Some provincial authorities saw encouraging signs in the fight against COVID-19 on Monday, even as experts warned that it’s too soon to draw conclusions from the data and provinces scrambled to deal with a looming shortage of Pfizer vaccines.
Officials in both Quebec and Manitoba noted that case numbers have dropped slightly in recent days and suggested that their populations’ efforts to control the virus could be paying off.
Dr. Brent Roussin, Manitoba’s chief public health officer, said case numbers in his province appeared to be dipping.
“We’re definitely not out of the woods,” he told a news conference as the province reported 118 cases. “We certainly still have a long way to go before we can return to normal.”
Roussin said the province is looking at easing some restrictions in the coming days, but that any changes would be gradual.
Quebec reported 1,634 new COVID-19 cases, which included about 200 from the previous day that weren’t noted because of a delay. The province had broken the 3,000-case mark in early January and has a seven-day rolling average of more than 1,900 cases a day.
Health Minister Christian Dube noted on Twitter that the Quebec City region in particular had seen a decline in the number of new infections recently, which he saw as a sign that “the sacrifices that we’re asking of Quebecers are bearing fruit.” However, he asked Quebecers to continue their efforts in order to reduce the number of hospitalizations, which rose Monday after three straight days of decline.
Universite de Montreal public health professor Benoit Masse said it will take another week or two to know whether the downward trend will be sustained and to gauge the impact of the recently imposed curfew. He said the province should know more by Feb. 8, when curfew restrictions are set to lift.
Ontario also reported its lowest number of COVID-19 cases since early January, with 2,578 new infections, but the province completed a little more than 40,000 tests Sunday, compared with more than 60,000 the day before.
Nova Scotia also reported no new cases for the second time this month.
The news was less positive in New Brunswick, where the Edmundston region entered the province’s highest pandemic-alert level, ushering in new restrictions on businesses in the region after a record-breaking number of new cases on Sunday. The province reported 26 new cases of COVID-19 on Monday after recording 36 the day before.
Provinces were also reviewing their vaccine programs to contend with a reduced supply of Pfizer-BioNTech doses after the company said last week it was cutting back on promised deliveries over the next month as it works to expand production.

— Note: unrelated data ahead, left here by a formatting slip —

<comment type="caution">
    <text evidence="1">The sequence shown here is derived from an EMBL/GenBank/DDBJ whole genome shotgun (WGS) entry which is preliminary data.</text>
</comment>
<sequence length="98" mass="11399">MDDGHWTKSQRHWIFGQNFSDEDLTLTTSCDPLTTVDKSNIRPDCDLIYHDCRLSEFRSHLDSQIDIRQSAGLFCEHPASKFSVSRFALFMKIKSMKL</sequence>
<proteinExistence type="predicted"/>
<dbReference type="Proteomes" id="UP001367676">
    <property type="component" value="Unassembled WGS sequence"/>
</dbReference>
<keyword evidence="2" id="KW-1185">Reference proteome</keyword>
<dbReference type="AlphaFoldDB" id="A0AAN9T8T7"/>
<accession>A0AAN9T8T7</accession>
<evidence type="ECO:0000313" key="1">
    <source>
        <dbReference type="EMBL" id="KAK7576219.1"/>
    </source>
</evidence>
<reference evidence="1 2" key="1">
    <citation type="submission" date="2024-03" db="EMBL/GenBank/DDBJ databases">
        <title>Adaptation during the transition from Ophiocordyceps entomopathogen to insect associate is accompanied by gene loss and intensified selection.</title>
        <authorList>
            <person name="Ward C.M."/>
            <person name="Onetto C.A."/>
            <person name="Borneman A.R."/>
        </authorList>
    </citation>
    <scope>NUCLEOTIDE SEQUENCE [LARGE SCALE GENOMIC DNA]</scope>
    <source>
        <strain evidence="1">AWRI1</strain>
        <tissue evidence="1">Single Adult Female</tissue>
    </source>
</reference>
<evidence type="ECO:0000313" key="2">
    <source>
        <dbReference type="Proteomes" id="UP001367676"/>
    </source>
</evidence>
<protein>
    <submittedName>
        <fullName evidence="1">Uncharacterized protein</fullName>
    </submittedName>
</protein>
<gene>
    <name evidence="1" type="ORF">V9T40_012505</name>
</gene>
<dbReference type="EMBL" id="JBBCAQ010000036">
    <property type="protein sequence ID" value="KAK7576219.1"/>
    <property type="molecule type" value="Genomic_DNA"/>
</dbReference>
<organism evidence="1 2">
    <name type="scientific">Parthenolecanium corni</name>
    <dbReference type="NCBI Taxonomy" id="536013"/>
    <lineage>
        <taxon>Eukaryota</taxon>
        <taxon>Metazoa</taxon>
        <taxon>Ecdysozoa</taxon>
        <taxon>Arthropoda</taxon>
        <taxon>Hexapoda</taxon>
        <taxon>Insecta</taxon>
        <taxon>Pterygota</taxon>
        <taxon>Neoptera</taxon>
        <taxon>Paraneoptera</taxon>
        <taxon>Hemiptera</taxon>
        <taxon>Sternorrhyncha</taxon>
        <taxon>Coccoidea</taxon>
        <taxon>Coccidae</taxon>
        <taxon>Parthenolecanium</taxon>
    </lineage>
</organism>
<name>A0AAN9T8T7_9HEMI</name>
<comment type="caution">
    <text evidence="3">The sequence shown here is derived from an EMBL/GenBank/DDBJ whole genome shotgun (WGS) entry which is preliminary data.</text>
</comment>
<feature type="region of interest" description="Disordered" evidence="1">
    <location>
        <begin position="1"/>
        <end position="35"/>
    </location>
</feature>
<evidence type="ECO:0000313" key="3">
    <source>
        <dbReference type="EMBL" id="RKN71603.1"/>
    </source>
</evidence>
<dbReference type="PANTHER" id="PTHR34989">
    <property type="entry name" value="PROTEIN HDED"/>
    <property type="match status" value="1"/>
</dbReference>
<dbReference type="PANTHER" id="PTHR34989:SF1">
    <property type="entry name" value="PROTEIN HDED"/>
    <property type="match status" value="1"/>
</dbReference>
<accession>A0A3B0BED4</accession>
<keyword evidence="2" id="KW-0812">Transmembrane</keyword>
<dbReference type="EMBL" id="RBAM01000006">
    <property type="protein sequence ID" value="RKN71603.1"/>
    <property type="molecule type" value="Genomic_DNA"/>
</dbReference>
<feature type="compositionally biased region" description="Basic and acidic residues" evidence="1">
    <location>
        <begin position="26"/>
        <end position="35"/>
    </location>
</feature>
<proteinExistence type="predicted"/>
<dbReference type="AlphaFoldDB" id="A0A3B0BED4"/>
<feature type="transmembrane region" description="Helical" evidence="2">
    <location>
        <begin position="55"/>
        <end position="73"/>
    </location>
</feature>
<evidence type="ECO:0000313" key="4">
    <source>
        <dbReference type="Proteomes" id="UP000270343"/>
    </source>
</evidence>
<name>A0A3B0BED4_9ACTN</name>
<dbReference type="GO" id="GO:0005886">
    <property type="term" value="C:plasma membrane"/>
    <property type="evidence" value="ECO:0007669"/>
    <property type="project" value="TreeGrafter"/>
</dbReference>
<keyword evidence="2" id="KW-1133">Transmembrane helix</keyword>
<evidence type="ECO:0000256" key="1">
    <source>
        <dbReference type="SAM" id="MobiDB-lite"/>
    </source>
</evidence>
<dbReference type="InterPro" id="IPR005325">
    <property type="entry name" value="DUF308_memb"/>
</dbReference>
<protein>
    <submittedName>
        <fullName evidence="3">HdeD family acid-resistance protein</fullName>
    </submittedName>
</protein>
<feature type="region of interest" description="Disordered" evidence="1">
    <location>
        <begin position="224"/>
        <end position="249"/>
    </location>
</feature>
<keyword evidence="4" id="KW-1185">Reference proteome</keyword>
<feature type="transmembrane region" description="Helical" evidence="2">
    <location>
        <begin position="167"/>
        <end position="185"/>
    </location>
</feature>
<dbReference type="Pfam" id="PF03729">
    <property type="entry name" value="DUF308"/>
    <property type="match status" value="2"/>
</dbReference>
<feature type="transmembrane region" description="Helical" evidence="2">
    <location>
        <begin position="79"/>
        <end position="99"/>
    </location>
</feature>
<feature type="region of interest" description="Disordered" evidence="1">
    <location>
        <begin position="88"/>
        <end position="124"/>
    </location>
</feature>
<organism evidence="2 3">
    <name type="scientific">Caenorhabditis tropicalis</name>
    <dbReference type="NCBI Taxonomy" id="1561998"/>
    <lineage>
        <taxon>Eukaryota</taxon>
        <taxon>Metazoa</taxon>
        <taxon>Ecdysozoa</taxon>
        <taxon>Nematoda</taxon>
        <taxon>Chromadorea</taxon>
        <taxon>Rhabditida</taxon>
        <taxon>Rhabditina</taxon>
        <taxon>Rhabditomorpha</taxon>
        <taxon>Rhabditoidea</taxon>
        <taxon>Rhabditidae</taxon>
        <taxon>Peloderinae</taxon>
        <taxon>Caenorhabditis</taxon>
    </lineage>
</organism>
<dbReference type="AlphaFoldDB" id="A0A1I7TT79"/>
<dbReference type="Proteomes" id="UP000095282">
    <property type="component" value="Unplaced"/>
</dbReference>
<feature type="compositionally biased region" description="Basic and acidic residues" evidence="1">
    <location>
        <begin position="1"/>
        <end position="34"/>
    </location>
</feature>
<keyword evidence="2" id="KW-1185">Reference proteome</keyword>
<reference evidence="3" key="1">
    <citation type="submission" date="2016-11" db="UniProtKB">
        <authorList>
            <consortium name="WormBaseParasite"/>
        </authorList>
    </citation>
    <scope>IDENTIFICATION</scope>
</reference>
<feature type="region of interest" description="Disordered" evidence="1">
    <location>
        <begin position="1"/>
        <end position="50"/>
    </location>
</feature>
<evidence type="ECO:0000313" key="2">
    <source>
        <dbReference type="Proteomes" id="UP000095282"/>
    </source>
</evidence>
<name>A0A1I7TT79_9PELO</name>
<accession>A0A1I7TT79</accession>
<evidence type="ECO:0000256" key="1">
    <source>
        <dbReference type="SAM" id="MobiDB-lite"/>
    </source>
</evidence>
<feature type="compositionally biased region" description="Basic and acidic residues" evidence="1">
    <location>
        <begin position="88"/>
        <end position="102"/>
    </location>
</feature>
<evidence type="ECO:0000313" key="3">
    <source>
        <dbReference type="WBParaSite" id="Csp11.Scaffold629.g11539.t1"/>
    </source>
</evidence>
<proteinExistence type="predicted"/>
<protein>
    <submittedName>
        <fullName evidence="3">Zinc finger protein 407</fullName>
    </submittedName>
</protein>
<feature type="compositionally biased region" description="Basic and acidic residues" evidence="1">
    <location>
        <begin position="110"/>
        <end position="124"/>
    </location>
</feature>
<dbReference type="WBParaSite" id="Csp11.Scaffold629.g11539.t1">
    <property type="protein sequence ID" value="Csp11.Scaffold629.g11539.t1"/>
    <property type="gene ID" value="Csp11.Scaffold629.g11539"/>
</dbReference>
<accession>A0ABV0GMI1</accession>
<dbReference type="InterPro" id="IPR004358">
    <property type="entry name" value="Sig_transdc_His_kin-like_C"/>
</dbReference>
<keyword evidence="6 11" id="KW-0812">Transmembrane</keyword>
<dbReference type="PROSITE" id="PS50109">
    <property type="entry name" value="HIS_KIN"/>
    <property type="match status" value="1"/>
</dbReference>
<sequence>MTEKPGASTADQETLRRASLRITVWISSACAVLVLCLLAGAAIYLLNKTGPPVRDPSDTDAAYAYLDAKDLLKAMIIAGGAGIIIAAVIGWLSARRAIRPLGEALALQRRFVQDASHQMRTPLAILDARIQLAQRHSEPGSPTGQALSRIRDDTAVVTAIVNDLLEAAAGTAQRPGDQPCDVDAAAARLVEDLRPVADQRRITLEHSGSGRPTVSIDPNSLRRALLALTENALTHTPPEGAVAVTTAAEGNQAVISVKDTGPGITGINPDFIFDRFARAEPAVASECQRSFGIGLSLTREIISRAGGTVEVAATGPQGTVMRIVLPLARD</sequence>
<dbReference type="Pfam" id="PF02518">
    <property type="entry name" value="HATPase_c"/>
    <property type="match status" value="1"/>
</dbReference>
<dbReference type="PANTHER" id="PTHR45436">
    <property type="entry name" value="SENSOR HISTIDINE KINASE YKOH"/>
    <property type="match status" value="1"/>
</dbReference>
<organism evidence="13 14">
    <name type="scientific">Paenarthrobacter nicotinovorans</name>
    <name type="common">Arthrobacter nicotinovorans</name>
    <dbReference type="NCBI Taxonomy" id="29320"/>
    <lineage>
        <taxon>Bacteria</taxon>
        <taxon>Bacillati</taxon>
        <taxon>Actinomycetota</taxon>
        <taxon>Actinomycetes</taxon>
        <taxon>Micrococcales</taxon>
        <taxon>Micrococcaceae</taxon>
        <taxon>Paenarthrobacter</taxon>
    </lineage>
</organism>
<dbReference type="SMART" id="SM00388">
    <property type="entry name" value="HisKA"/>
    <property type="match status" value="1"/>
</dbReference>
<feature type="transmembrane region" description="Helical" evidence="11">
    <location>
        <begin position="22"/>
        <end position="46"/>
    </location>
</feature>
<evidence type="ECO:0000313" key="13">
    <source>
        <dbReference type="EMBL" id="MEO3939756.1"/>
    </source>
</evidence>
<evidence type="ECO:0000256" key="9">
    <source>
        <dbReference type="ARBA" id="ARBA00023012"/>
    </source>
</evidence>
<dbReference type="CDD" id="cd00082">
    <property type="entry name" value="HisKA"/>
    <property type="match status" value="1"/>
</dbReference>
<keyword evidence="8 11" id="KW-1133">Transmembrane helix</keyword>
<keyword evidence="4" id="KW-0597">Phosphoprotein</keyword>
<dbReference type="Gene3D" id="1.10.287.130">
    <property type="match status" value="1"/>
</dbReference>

Alberta Premier Jason Kenney said Monday that his province was pausing appointments for people to get their first dose of the COVID-19 vaccine due to the supply shortage.
“Even with a new shipment of Pfizer expected later this week, we won’t have enough supply to continue with new first-dose appointments,” he said, adding that the province had set aside vaccines for people who were due for their second doses, and those appointments would continue.
Manitoba stopped booking new appointments over the weekend, but health officials announced Monday that those bookings would resume, with room for about 4,000 new appointments this week and next.
Ontario also acknowledged it was working with a supply crunch that would see its next two shipments of Pfizer vaccine reduced by 20 percent and 80 percent respectively.
Health Minister Christine Elliott said the situation would last until late February or early March when larger shipments begin to arrive.
Ontario announced that a new hospital set to open in Vaughan, Ont. would be used to relieve a capacity crunch because of rising COVID-19 admissions. Elliott and Premier Doug Ford said the Cortellucci Vaughan Hospital would add 35 new critical care beds and 150 medical beds to the province’s bed capacity.
Hospital capacity has been a concern in many provinces, with doctors in Ontario and Quebec being told to prepare for the possibility of implementing protocols to decide which patients get access to life-saving care in the case of extreme intensive care unit overcrowding.
Nationally, COVID-19 hospitalizations and deaths are still increasing, according to Canada’s chief public health officer. Dr. Theresa Tam noted that hospitalizations tend to lag one or more weeks behind a surge in cases.
“These impacts affect everyone, as the health-care workforce and health system bear a heavy strain, important elective medical procedures are delayed or postponed, adding to pre-existing backlogs,” she wrote in a statement.
She said an average of 4,705 COVID-19 patients a day were being treated in Canadian hospitals during the last seven days, including an average of 875 in ICUs.
By Morgan Lowrie